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I recently traveled to Canada, and once I arrived my Ubuntu 16.10 laptop started having DNS resolution issues after a couple days when it became confused about what country I was in. Initially I could fix this by flushing my DNS in Chrome, but quickly realized that the issue was with my local device.

I have been back in the U.S. for over a month and my laptop remains confused about what country I am in. Eventually, my network access to websites, package repos, or anything else, becomes blocked due to DNS resolution errors. When I visit Youtube (for example), it always has a "Youtube CA" logo in the upper left.

I can temporarily fix this problem by doing:

sudo systemctl restart dnsmasq
sudo systemctl restart dns-clean
sudo systemctl restart pppd-dns

However, after anywhere between five minutes to two hours the DNS resolution problems return. I then have to restart services again to fix DNS resolution errors and regain access to websites. It may be interesting to note that some websites become unresolved due to DNS whereas others are still accessible, and it seems random to me which fall in each category.

My resolv.conf:

# Dynamic resolv.conf(5) file for glibc resolver(3) generated by resolvconf(8)
#     DO NOT EDIT THIS FILE BY HAND -- YOUR CHANGES WILL BE OVERWRITTEN
nameserver 127.0.0.1

My /run/dnsmasq/resolv.conf looks like:

nameserver 127.0.1.1
nameserver 127.0.0.53

To answer the questions below, I am connected to the internet via a wired router with Automatic DHCP. However, this problem also occured with multiple WiFi connections I have used since returning from Canada. Both automatic DNS and manual DNS with 8.8.8.8 and 8.8.4.4 cause this problem.

Provider seems to be (using traceroute as requested):

5  be-7725-cr02.56marietta.ga.ibone.comcast.net (68.86.93.125)  12.183 ms  12.324 ms  12.291 ms
6  hu-0-12-0-7-pe01.56marietta.ga.ibone.comcast.net (68.86.89.22)  12.114 ms  9.928 ms  9.847 ms
7  as15169-pe01.56marietta.ga.ibone.comcast.net (75.149.228.170)  35.742 ms  36.479 ms  36.491 ms

I tried the suggestion below of adding prepend domain-name-servers 8.8.8.8, 8.8.4.4; to /etc/dhcp/dhclient.conf, restarting the device, and flushing the DNS in Chrome, and I am still unable to access websites due to DNS resolution issues.

Just to be clear on what I mean by DNS resolution issues, the error I am receiving is:

This site can’t be reached

www.example.com’s server DNS address could not be found.

Try:

Checking the proxy, firewall, and DNS configuration

DNS_PROBE_FINISHED_BAD_CONFIG

  • 127.* is your machine. – choroba Jan 28 '17 at 13:38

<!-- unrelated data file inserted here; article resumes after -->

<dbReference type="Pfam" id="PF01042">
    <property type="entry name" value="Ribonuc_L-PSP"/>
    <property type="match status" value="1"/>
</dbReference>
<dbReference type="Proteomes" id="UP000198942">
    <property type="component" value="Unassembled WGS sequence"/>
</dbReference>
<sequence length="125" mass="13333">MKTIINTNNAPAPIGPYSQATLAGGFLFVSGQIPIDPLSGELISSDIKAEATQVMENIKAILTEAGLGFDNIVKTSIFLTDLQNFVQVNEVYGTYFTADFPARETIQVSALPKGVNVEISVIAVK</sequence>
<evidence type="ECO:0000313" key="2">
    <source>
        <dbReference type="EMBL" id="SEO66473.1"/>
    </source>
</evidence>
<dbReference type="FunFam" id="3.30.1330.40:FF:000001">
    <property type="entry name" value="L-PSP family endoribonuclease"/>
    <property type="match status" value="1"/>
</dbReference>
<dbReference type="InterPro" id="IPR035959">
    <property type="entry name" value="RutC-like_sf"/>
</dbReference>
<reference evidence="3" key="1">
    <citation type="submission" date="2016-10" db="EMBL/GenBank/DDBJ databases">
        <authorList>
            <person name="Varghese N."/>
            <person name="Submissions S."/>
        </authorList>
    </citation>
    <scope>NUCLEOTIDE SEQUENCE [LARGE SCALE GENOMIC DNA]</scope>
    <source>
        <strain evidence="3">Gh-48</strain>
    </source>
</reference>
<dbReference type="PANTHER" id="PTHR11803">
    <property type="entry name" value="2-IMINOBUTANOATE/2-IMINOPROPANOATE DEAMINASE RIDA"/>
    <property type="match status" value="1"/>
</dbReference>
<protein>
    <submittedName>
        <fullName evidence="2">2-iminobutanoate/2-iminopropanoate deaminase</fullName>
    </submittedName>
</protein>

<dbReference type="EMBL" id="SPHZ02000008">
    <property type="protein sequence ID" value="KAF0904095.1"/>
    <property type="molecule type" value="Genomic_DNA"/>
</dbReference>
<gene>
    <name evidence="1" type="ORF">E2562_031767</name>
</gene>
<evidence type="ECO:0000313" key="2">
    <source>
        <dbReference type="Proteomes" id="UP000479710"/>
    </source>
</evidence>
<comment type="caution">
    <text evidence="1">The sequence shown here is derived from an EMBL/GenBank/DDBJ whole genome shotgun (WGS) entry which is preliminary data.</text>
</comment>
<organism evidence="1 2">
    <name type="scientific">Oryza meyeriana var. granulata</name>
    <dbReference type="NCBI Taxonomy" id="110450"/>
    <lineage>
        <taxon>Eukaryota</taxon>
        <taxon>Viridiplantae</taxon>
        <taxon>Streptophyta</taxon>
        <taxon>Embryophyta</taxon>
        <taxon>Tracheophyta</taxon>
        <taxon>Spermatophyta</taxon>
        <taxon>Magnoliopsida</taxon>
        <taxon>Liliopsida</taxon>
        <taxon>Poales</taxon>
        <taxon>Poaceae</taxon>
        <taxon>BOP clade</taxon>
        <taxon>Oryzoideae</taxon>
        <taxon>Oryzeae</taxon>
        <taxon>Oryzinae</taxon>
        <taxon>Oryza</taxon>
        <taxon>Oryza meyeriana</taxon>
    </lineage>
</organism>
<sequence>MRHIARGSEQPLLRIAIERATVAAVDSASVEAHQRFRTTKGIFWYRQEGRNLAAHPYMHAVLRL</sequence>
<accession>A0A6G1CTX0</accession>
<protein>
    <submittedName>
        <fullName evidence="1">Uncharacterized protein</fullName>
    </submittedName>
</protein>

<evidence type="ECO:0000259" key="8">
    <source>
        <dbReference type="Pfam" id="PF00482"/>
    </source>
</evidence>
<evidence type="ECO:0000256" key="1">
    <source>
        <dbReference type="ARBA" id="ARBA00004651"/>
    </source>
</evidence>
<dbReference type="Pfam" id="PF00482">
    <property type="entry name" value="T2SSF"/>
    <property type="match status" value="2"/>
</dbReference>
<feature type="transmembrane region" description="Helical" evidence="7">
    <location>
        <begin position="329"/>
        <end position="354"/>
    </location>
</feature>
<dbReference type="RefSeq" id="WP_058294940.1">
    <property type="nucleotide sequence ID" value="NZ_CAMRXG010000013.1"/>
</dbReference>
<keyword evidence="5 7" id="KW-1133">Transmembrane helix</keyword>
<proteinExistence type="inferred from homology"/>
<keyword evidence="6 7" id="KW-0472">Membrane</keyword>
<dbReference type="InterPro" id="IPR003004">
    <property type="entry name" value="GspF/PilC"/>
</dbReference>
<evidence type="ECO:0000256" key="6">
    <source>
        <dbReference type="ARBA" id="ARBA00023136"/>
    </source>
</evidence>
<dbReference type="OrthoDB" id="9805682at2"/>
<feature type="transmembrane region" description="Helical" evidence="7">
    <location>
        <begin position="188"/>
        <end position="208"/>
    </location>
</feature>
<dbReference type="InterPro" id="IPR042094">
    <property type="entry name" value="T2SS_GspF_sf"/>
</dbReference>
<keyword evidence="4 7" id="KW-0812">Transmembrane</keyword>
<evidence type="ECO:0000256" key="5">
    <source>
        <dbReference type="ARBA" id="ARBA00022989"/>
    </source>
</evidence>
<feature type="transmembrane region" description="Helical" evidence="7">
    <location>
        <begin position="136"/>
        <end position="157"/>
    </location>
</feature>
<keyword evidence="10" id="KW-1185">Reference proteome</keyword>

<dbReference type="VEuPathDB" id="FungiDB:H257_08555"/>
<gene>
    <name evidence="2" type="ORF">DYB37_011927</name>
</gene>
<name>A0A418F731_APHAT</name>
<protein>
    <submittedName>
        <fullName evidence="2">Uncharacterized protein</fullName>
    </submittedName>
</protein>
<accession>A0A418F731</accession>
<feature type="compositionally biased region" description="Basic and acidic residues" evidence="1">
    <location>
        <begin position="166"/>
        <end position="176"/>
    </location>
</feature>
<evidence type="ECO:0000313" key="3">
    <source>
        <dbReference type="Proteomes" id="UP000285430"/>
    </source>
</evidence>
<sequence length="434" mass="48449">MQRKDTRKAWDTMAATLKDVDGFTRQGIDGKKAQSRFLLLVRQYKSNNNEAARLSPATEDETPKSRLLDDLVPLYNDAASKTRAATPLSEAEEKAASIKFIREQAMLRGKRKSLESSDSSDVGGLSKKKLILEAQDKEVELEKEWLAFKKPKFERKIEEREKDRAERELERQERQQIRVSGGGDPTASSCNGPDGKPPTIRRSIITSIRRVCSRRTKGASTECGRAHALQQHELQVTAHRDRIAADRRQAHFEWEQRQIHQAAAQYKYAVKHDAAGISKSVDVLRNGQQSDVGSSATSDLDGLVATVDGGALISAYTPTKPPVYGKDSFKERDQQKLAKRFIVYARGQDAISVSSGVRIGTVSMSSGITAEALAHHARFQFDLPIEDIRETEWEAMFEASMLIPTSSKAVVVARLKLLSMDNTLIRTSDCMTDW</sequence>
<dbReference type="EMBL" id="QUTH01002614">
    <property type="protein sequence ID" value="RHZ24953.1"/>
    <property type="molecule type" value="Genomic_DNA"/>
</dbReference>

• @choroba Yes I know. That is why I am fixing this by restarting my device's DNS and not blaming Google's DNS. – Matt Schuchard Jan 28 '17 at 13:41
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    Geolocation by Youtube etc. works by checking your public IP. That has nothing to do with DNS, or "what country your local device thinks it's in". On top of that, you are running some misconfigured local DNS cache (IPs 127.0.1.1 and 127.0.0.53 are not what you'd normally use for localhost), and I'm not sure why you use dnsmask as a cache (you probably don't need a local DHCP server). How do you connect to the internet (VPN?), and what provider does is your public IP belong to (use traceroute etc. on e.g. youtube.com). – dirkt Jan 28 '17 at 16:08
  • @dirkt Thanks for the info. 127.0.1.1 was the default for the packages installed with Ubuntu 16.10. 127.0.0.53 comes from a plugin called landrush that I have installed for software called vagrant. It starts up a mini-DNS server on my local device for virtual instances to network with each other. It is the default IP for that. I can answer the questions in an edit. – Matt Schuchard Jan 28 '17 at 18:07
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    It does not. The country for the logo is taken from YouTube user account preferences, and is stored in a cookie named PREF. – JdeBP Jan 29 '17 at 0:07
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It's best if you use Google or OpenDNS dns server, rather than from your local ISP/router.

sudo gedit /etc/dhcp/dhclient.conf

add this line

prepend domain-name-servers 8.8.8.8, 8.8.4.4;

Save the file, restart computer and you are edone.

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    I tried this with DNS instead of DHCP, but I will go ahead and give this a shot. I have restarted network and DNS services after adding that line and will see what happens. – Matt Schuchard Jan 28 '17 at 18:15
  • restart your PC, use REBOOT not restart service. – Luka Jan 28 '17 at 18:16
  • Ok I tried this and I am still having DNS resolution errors. – Matt Schuchard Jan 28 '17 at 18:22
  • I must tell you, because your youtube is set to Canada that doesn't mean you have DNS resolution errors. Does sites you visit resolve properly? Can you ping those sites on which you are "encountering errors". If you can, then dns is working fine and the issue is within something else. – Luka Jan 28 '17 at 18:23
  • P.S You can change your Youtube location at the bottom of the page. Also i recommend clearing cache and cookies from browser and checking your google account settings. – Luka Jan 28 '17 at 18:24

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